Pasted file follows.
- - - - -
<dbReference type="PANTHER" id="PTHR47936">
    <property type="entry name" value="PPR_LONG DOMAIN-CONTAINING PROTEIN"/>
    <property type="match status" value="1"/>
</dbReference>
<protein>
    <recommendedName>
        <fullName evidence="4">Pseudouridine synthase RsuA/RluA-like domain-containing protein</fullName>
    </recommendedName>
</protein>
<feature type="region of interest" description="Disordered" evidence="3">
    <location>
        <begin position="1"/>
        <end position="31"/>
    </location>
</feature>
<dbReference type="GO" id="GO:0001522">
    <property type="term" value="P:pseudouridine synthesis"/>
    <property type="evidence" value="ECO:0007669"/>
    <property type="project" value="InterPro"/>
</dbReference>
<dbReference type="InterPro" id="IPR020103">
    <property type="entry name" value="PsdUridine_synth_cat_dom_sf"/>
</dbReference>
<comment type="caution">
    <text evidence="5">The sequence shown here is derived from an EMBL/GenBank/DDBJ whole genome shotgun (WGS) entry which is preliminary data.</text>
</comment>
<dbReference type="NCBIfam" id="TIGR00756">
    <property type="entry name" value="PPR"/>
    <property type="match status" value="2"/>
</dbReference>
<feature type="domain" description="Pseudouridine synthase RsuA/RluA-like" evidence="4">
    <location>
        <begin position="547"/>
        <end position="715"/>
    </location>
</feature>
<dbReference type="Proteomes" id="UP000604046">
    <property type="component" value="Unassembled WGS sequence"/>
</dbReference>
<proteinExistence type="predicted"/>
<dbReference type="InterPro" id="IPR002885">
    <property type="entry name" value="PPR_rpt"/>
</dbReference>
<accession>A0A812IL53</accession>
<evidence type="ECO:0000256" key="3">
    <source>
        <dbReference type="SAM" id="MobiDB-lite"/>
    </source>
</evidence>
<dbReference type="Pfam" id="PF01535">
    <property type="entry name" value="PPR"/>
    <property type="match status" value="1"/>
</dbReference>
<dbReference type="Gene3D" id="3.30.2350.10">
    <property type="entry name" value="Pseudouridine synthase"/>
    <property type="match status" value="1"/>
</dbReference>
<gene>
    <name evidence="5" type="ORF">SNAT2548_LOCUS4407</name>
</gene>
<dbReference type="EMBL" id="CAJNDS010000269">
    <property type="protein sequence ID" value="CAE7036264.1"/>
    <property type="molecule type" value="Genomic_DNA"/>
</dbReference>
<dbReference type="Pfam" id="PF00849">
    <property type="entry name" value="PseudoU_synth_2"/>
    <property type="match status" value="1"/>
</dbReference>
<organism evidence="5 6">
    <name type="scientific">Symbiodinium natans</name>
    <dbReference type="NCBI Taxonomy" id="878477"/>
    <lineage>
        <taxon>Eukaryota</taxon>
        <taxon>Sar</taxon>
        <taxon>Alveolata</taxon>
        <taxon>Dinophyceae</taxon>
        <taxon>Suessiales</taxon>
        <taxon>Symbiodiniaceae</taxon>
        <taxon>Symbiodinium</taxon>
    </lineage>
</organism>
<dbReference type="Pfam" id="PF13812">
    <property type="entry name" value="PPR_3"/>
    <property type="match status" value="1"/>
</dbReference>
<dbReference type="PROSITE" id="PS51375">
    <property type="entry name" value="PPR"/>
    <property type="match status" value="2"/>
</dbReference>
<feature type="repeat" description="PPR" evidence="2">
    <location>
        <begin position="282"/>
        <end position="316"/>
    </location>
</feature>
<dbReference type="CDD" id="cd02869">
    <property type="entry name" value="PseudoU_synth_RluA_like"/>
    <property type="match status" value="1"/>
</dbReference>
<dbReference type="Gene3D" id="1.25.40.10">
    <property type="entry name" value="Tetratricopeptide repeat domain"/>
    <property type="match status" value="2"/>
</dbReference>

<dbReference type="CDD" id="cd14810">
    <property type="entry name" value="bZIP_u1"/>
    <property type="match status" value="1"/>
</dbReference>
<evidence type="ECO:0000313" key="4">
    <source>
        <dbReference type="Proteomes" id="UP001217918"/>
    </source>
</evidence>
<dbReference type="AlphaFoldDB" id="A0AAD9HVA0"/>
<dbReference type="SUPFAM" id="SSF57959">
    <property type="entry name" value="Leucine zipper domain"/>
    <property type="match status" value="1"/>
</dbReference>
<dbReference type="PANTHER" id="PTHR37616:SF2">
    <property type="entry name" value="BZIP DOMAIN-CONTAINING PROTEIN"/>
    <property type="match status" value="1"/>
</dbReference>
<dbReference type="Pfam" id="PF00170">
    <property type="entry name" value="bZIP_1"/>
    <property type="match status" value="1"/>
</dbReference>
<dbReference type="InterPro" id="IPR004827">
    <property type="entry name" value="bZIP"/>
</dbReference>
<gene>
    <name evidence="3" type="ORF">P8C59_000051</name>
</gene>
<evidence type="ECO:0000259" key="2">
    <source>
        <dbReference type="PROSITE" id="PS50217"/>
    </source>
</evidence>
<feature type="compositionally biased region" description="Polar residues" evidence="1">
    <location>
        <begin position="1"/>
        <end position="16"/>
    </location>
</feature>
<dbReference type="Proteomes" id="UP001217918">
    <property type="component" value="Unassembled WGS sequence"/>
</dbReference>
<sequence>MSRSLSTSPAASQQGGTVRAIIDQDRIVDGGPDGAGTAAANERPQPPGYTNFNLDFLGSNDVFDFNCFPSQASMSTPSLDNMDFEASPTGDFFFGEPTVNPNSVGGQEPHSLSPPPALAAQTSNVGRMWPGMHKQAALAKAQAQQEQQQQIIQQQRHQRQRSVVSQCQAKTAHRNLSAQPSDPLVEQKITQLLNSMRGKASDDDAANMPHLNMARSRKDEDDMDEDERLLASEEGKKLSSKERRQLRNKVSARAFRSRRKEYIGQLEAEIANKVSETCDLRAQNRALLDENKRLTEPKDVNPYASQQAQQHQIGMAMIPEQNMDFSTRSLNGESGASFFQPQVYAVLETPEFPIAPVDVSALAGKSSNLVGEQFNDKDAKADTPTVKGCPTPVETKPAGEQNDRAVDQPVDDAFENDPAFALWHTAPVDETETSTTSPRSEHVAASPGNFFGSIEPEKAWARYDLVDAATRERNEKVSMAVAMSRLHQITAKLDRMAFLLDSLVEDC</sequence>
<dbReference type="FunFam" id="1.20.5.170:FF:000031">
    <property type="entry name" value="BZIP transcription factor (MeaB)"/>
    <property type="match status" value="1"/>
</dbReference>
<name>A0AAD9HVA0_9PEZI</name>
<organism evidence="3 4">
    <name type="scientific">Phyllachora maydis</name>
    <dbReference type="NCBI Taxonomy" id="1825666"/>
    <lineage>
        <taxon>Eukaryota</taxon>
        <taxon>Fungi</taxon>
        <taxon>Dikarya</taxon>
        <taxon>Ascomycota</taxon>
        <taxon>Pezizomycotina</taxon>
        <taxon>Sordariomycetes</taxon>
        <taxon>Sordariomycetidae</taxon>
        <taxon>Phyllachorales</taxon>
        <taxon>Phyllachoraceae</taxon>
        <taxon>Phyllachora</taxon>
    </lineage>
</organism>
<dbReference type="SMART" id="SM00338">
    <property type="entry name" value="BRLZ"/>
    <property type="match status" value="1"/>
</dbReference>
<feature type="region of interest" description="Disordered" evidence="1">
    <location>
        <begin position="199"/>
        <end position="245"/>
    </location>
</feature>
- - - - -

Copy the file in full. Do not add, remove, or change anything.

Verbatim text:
<dbReference type="PANTHER" id="PTHR47936">
    <property type="entry name" value="PPR_LONG DOMAIN-CONTAINING PROTEIN"/>
    <property type="match status" value="1"/>
</dbReference>
<protein>
    <recommendedName>
        <fullName evidence="4">Pseudouridine synthase RsuA/RluA-like domain-containing protein</fullName>
    </recommendedName>
</protein>
<feature type="region of interest" description="Disordered" evidence="3">
    <location>
        <begin position="1"/>
        <end position="31"/>
    </location>
</feature>
<dbReference type="GO" id="GO:0001522">
    <property type="term" value="P:pseudouridine synthesis"/>
    <property type="evidence" value="ECO:0007669"/>
    <property type="project" value="InterPro"/>
</dbReference>
<dbReference type="InterPro" id="IPR020103">
    <property type="entry name" value="PsdUridine_synth_cat_dom_sf"/>
</dbReference>
<comment type="caution">
    <text evidence="5">The sequence shown here is derived from an EMBL/GenBank/DDBJ whole genome shotgun (WGS) entry which is preliminary data.</text>
</comment>
<dbReference type="NCBIfam" id="TIGR00756">
    <property type="entry name" value="PPR"/>
    <property type="match status" value="2"/>
</dbReference>
<feature type="domain" description="Pseudouridine synthase RsuA/RluA-like" evidence="4">
    <location>
        <begin position="547"/>
        <end position="715"/>
    </location>
</feature>
<dbReference type="Proteomes" id="UP000604046">
    <property type="component" value="Unassembled WGS sequence"/>
</dbReference>
<proteinExistence type="predicted"/>
<dbReference type="InterPro" id="IPR002885">
    <property type="entry name" value="PPR_rpt"/>
</dbReference>
<accession>A0A812IL53</accession>
<evidence type="ECO:0000256" key="3">
    <source>
        <dbReference type="SAM" id="MobiDB-lite"/>
    </source>
</evidence>
<dbReference type="Pfam" id="PF01535">
    <property type="entry name" value="PPR"/>
    <property type="match status" value="1"/>
</dbReference>
<dbReference type="Gene3D" id="3.30.2350.10">
    <property type="entry name" value="Pseudouridine synthase"/>
    <property type="match status" value="1"/>
</dbReference>
<gene>
    <name evidence="5" type="ORF">SNAT2548_LOCUS4407</name>
</gene>
<dbReference type="EMBL" id="CAJNDS010000269">
    <property type="protein sequence ID" value="CAE7036264.1"/>
    <property type="molecule type" value="Genomic_DNA"/>
</dbReference>
<dbReference type="Pfam" id="PF00849">
    <property type="entry name" value="PseudoU_synth_2"/>
    <property type="match status" value="1"/>
</dbReference>
<organism evidence="5 6">
    <name type="scientific">Symbiodinium natans</name>
    <dbReference type="NCBI Taxonomy" id="878477"/>
    <lineage>
        <taxon>Eukaryota</taxon>
        <taxon>Sar</taxon>
        <taxon>Alveolata</taxon>
        <taxon>Dinophyceae</taxon>
        <taxon>Suessiales</taxon>
        <taxon>Symbiodiniaceae</taxon>
        <taxon>Symbiodinium</taxon>
    </lineage>
</organism>
<dbReference type="Pfam" id="PF13812">
    <property type="entry name" value="PPR_3"/>
    <property type="match status" value="1"/>
</dbReference>
<dbReference type="PROSITE" id="PS51375">
    <property type="entry name" value="PPR"/>
    <property type="match status" value="2"/>
</dbReference>
<feature type="repeat" description="PPR" evidence="2">
    <location>
        <begin position="282"/>
        <end position="316"/>
    </location>
</feature>
<dbReference type="CDD" id="cd02869">
    <property type="entry name" value="PseudoU_synth_RluA_like"/>
    <property type="match status" value="1"/>
</dbReference>
<dbReference type="Gene3D" id="1.25.40.10">
    <property type="entry name" value="Tetratricopeptide repeat domain"/>
    <property type="match status" value="2"/>
</dbReference>

<dbReference type="CDD" id="cd14810">
    <property type="entry name" value="bZIP_u1"/>
    <property type="match status" value="1"/>
</dbReference>
<evidence type="ECO:0000313" key="4">
    <source>
        <dbReference type="Proteomes" id="UP001217918"/>
    </source>
</evidence>
<dbReference type="AlphaFoldDB" id="A0AAD9HVA0"/>
<dbReference type="SUPFAM" id="SSF57959">
    <property type="entry name" value="Leucine zipper domain"/>
    <property type="match status" value="1"/>
</dbReference>
<dbReference type="PANTHER" id="PTHR37616:SF2">
    <property type="entry name" value="BZIP DOMAIN-CONTAINING PROTEIN"/>
    <property type="match status" value="1"/>
</dbReference>
<dbReference type="Pfam" id="PF00170">
    <property type="entry name" value="bZIP_1"/>
    <property type="match status" value="1"/>
</dbReference>
<dbReference type="InterPro" id="IPR004827">
    <property type="entry name" value="bZIP"/>
</dbReference>
<gene>
    <name evidence="3" type="ORF">P8C59_000051</name>
</gene>
<evidence type="ECO:0000259" key="2">
    <source>
        <dbReference type="PROSITE" id="PS50217"/>
    </source>
</evidence>
<feature type="compositionally biased region" description="Polar residues" evidence="1">
    <location>
        <begin position="1"/>
        <end position="16"/>
    </location>
</feature>
<dbReference type="Proteomes" id="UP001217918">
    <property type="component" value="Unassembled WGS sequence"/>
</dbReference>
<sequence>MSRSLSTSPAASQQGGTVRAIIDQDRIVDGGPDGAGTAAANERPQPPGYTNFNLDFLGSNDVFDFNCFPSQASMSTPSLDNMDFEASPTGDFFFGEPTVNPNSVGGQEPHSLSPPPALAAQTSNVGRMWPGMHKQAALAKAQAQQEQQQQIIQQQRHQRQRSVVSQCQAKTAHRNLSAQPSDPLVEQKITQLLNSMRGKASDDDAANMPHLNMARSRKDEDDMDEDERLLASEEGKKLSSKERRQLRNKVSARAFRSRRKEYIGQLEAEIANKVSETCDLRAQNRALLDENKRLTEPKDVNPYASQQAQQHQIGMAMIPEQNMDFSTRSLNGESGASFFQPQVYAVLETPEFPIAPVDVSALAGKSSNLVGEQFNDKDAKADTPTVKGCPTPVETKPAGEQNDRAVDQPVDDAFENDPAFALWHTAPVDETETSTTSPRSEHVAASPGNFFGSIEPEKAWARYDLVDAATRERNEKVSMAVAMSRLHQITAKLDRMAFLLDSLVEDC</sequence>
<dbReference type="FunFam" id="1.20.5.170:FF:000031">
    <property type="entry name" value="BZIP transcription factor (MeaB)"/>
    <property type="match status" value="1"/>
</dbReference>
<name>A0AAD9HVA0_9PEZI</name>
<organism evidence="3 4">
    <name type="scientific">Phyllachora maydis</name>
    <dbReference type="NCBI Taxonomy" id="1825666"/>
    <lineage>
        <taxon>Eukaryota</taxon>
        <taxon>Fungi</taxon>
        <taxon>Dikarya</taxon>
        <taxon>Ascomycota</taxon>
        <taxon>Pezizomycotina</taxon>
        <taxon>Sordariomycetes</taxon>
        <taxon>Sordariomycetidae</taxon>
        <taxon>Phyllachorales</taxon>
        <taxon>Phyllachoraceae</taxon>
        <taxon>Phyllachora</taxon>
    </lineage>
</organism>
<dbReference type="SMART" id="SM00338">
    <property type="entry name" value="BRLZ"/>
    <property type="match status" value="1"/>
</dbReference>
<feature type="region of interest" description="Disordered" evidence="1">
    <location>
        <begin position="199"/>
        <end position="245"/>
    </location>
</feature>